Pinball Rehab

pinball repair and restoration

Ultimate Playfield Restore - Touch-Up Painting Ultimate Playfield Restore - Touch-Up Painting Hot video

Ultimate Playfield Restoration Guide

  1. Ultimate Playfield Restore - Getting Started
  2. Ultimate Playfield Restore - Repairing Inserts
  3. Ultimate Playfield Restore - Advanced Repair
  4. Ultimate Playfield Restore - Touch-Up Painting
  5. Ultimate Playfield Restore - Advanced Touch-Up Painting
  6. Ultimate Playfield Restore - Clear Coating a Playfield

This is part four of a six part series on doing a high-end playfield restoration.  This article covers paint selection, color matching, using an airbrush and frisket film.  For an overview of the process see the Ultimate Playfield Restoration Guide.

  1. Paint Selection
  2. Airbrushing
  3. Color Matching
  4. Frisket Film
  5. Questions and Answers

Paint Selection

We never use Sharpie pen, Paint Pen, or those little bottles of Testors enamel that you have left over from your Dungeons & Dragons days.  All of the these will run into the final Clear Coat, making a smeary mess (for you or the poor sucker that buys the game after you and tries to have it restored).

Editor's Note: For more information on paint pens see this article.

We don't want to use those cheap $1 acrylics from the craft store, because they fade so quickly, making our repairs more apparent over the years.

We don't want to use cheap paints because they don't contain enough pigment to cover in a single coat (especially expensive pigments like Red).  Add a little thinner so you can run it through the airbrush, and you find there is almost nothing there.

Image Gallery

Ultimate Playfield Restore - Touch-Up Painting
Ultimate Playfield Restore - Touch-Up Painting
Ultimate Playfield Restore - Touch-Up Painting
Ultimate Playfield Restore - Touch-Up Painting
Ultimate Playfield Restore - Touch-Up Painting
Ultimate Playfield Restore - Touch-Up Painting
Ultimate Playfield Restore - Touch-Up Painting
Ultimate Playfield Restore - Touch-Up Painting
Ultimate Playfield Restore - Touch-Up Painting
Ultimate Playfield Restore - Touch-Up Painting

We don't want paints that dry darker than they look when wet.  We don't want paints that become darker when they are clear coated.  We don't want a paint that permanently sets until heated. This gives us an "out" if we spill, mix the wrong color, or simply make a mistake.

So what paint can we use? Createx air brush colors.

  1. It's already good to go in your airbrush, no thinning is necessary (unless you are doing shading)
  2. It covers in a single coat.
  3. No waiting for it to dry. If you like your work, you hit it with a heat gun (use a hair dryer if this is your first time - safer), and go on to the next color.  Tape will not lift it.  This saves you hours of time.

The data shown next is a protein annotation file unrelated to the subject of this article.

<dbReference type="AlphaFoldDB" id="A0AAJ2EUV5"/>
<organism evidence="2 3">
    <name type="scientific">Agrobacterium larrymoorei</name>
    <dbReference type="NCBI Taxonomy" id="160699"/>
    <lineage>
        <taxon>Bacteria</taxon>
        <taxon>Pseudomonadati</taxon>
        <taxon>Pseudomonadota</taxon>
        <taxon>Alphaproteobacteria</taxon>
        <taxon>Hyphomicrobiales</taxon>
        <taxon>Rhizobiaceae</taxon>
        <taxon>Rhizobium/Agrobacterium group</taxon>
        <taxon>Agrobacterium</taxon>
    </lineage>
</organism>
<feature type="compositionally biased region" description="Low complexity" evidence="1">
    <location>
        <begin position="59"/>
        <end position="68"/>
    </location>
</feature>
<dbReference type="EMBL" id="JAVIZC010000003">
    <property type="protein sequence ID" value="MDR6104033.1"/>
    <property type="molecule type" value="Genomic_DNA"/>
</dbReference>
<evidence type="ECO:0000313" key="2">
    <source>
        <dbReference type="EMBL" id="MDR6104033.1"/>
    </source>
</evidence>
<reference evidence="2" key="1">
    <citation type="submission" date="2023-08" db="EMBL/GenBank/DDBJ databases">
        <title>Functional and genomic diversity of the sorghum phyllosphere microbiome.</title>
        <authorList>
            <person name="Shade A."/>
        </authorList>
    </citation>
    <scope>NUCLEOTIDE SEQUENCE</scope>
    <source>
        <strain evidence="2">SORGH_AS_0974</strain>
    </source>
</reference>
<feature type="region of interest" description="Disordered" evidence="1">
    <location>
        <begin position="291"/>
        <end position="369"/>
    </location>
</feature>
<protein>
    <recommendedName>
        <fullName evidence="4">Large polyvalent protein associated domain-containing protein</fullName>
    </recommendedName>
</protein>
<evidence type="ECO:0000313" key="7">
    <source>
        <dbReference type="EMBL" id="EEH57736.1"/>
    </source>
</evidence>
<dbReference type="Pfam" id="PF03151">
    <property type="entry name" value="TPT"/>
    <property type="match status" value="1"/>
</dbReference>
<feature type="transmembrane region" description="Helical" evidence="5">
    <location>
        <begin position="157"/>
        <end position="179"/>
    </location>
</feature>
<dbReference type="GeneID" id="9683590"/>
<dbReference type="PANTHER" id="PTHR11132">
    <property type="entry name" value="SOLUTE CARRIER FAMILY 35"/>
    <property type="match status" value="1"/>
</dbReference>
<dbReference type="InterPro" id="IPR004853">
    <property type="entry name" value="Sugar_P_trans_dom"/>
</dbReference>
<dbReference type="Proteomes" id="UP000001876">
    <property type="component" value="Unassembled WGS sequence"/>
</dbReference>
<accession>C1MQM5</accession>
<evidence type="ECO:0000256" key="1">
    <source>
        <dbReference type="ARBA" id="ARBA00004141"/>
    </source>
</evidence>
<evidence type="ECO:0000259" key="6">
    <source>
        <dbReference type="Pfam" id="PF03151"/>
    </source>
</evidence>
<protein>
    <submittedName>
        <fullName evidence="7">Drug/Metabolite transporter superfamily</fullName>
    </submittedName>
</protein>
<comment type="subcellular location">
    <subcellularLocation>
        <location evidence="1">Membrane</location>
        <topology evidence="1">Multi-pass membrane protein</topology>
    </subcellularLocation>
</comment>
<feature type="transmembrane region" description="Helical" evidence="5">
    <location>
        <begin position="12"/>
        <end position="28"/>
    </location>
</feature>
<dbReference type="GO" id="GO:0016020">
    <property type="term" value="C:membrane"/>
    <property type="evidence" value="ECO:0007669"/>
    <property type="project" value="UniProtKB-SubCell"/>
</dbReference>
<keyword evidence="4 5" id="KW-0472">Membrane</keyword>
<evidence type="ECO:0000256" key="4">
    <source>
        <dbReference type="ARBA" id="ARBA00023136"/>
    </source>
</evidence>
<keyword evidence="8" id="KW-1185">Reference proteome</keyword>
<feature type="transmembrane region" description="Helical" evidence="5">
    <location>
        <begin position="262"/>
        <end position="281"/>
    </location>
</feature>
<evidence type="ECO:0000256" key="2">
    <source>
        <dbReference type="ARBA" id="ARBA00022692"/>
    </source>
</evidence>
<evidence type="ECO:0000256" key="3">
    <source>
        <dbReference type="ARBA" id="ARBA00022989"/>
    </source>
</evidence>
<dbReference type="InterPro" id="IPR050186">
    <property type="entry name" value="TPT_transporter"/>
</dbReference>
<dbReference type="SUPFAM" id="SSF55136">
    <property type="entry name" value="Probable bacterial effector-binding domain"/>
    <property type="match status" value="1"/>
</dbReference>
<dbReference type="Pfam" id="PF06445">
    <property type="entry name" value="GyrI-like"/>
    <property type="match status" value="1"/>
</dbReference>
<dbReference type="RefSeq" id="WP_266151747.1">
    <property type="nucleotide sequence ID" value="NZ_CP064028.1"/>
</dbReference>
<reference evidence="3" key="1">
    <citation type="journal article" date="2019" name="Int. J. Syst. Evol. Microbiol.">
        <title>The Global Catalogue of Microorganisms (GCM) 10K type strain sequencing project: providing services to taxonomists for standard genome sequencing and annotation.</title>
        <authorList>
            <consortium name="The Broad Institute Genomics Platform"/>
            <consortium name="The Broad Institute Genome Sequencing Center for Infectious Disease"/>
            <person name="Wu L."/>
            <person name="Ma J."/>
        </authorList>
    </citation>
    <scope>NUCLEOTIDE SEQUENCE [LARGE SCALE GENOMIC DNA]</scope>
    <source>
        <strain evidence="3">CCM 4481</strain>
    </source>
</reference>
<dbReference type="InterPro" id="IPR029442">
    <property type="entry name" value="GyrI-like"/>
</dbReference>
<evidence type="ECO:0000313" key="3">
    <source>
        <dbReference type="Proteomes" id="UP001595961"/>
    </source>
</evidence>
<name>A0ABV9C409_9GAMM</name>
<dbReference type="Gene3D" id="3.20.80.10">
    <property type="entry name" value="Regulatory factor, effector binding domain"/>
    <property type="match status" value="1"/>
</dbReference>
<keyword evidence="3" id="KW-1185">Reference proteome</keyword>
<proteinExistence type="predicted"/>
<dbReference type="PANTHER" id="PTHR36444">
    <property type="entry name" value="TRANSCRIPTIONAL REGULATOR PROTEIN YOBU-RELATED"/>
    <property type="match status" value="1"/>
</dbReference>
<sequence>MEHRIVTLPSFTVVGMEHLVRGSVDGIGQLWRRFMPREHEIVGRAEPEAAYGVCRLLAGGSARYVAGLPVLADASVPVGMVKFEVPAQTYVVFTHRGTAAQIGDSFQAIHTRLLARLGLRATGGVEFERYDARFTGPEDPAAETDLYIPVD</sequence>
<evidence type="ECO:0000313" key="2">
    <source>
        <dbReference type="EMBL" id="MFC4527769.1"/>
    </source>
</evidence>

4. It does not react with auto clear coat.
  5. It dries the color you mixed it.
  6. It is almost the exact same shade when clear-coated.
  7. The colors mix properly. Many cheap paints just turn brown when mixed (blue + yellow = brown).
  8. It's fade resistant.
  9. It sets so fast with heat that even when using white, old colors do not telegraph through the new paint.

Yes, it's $4 a bottle, not .99 cents, but once you try it, you won't ever go back to cheap paint again.

Editor's Note:  The following information is from another source other than Vid.

I have extensive experience with high end painting and clears.  if you would like a paint pen that is 100% compatible with auto clears, you need to check out the Posca products.  Water based with good coverage.   Myself and others in the custom bicycle industry have used these for fine line work with excellent results for many years.

You can also use the Kemper Fluid Writer Pen, which works with the Createx paints.  This allows you to use the same paint but is released in a controlled finite manner.


Now I just said the word that scares the beginners - Air Brush.  Don't worry, you can get a perfectly serviceable brush for $12 at Harbor Freight (see Image 1).

You could try to thin out paint and manually brush it on, then try to sand it flat to remove the brush strokes, then touch it up again - but you are not going to do that.  Your time and your playfield is more valuable than that.

You have spent $200 on LED lights for your game, you can certainly buy yourself an airbrush.

Now if you "get good" at this airbrush stuff, you can certainly buy a $200 Iwata brush, but I'm telling you that there is no playfield I could not restore with the HF one.  I sometimes have 4 HF brushes filled with different colors at once, so I can keep my pace up.  Spray, heat set, and on to the next color - that is how he pros do it.